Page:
A disease causing abnormally high concentrations of glucose concentrations within the blood stream is known as Diabetes mellitus. A hormone called insulin, produced by specialized cells within the pancreas, controls glucose levels within the blood. Insulin is produced in response to increasing levels of glucose within the bloodstream. The insulin removes the glucose from the bloodstream into the body's cells to be used as fuel. If insulin is not present the glucose levels rise and the cells become starved of fuel and diabetes occurs.
Diabetes can be identified by weight loss, a raging thirst and frequent urination.
Diabetes is classified into two types: Insulin dependant diabetes mellitus (IDDM) and Non insulin dependant diabetes mellitus (NIDDM) also known as type1 and type 2 respectively. Type1 IDDM diabetes occurs as a result of the body's immune system destroying the insulin producing cells in the pancreas and typically occurs during childhood. As a result the insulin levels are permanently absent or severely deficient and regular insulin injections are needed to control blood sugar levels. Type 2 NIDDM diabetes, occurs typically in obese or mature individuals. The insulin producing cells remain active, but are not producing enough insulin. This type of diabetes can be controlled by a change in diet (low fat, high fibre and carbohydrates) and oral hypoglycemic agents.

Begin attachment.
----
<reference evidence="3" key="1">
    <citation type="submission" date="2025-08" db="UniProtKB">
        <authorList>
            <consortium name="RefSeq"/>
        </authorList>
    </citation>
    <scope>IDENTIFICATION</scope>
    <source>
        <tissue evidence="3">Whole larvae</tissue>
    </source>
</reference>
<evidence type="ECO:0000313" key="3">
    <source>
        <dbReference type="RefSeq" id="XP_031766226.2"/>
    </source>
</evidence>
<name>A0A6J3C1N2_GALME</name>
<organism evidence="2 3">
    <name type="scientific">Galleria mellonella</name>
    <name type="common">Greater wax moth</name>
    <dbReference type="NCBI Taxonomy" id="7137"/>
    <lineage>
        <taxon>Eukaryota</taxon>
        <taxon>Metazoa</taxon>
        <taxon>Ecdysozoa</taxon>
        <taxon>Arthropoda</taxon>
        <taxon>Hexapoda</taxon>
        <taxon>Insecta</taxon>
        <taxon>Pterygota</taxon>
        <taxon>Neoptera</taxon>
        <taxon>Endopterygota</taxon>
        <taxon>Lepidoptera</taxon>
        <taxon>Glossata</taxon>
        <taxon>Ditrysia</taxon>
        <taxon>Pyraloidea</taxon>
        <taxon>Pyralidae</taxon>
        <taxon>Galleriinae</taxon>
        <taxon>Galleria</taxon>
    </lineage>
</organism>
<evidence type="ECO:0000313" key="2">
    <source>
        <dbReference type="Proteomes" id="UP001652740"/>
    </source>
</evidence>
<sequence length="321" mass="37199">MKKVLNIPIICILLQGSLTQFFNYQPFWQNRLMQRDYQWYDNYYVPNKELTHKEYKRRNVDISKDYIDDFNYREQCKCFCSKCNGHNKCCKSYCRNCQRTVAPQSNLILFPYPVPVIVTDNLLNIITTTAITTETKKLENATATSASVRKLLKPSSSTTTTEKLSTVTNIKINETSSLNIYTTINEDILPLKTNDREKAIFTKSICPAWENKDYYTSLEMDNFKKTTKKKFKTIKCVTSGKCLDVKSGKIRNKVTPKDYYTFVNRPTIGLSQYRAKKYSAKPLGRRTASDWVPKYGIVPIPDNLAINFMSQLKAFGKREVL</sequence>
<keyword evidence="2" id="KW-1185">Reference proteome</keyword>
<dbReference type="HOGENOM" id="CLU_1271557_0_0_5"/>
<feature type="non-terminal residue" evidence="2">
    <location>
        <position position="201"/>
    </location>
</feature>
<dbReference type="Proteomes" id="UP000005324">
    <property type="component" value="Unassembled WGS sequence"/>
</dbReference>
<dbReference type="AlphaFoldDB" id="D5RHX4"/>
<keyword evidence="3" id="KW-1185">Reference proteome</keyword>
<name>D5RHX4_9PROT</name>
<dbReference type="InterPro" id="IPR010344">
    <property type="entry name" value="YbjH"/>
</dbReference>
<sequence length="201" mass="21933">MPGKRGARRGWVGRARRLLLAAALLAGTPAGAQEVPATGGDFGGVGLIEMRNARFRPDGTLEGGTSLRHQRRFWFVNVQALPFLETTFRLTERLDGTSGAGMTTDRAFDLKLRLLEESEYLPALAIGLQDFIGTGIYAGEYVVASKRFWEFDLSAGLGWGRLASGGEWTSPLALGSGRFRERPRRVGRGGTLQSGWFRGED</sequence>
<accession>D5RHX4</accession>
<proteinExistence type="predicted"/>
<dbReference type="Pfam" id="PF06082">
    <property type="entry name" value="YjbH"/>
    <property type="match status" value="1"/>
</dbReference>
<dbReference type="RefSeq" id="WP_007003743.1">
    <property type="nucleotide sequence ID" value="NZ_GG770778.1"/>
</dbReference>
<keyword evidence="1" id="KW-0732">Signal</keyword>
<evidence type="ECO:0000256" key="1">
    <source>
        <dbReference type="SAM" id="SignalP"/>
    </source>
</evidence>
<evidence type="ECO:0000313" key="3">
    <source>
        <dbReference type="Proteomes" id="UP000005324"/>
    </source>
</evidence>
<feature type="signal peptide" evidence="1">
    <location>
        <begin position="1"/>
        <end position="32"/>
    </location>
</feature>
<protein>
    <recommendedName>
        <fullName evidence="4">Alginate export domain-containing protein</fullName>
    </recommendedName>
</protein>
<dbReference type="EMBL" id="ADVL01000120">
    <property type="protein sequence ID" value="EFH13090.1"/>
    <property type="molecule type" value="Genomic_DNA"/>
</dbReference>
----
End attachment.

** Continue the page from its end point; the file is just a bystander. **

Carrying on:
Complications arising as a consequence of the disease include increased risks of infections, coronary disease, kidney failure and peripheral vascular disease. The chronic disease can cause skin lesions and ulcers particularly in the feet. The ulcers are prone to infection and gangrene, resulting in amputation of toes or even limbs. Diabetic retinopathy is an eye condition, which can occur in some sufferers of diabetes. The diabetes causes micro-aneurysms or small bleeds and hypertensive changes across the retina. Hemorrhages and detachment of the retina leading to blindness then follows. Although there are many complications associated with diabetes, most sufferers go onto live to old age. However, if left untreated the body can lapse into a coma, and death may follow.
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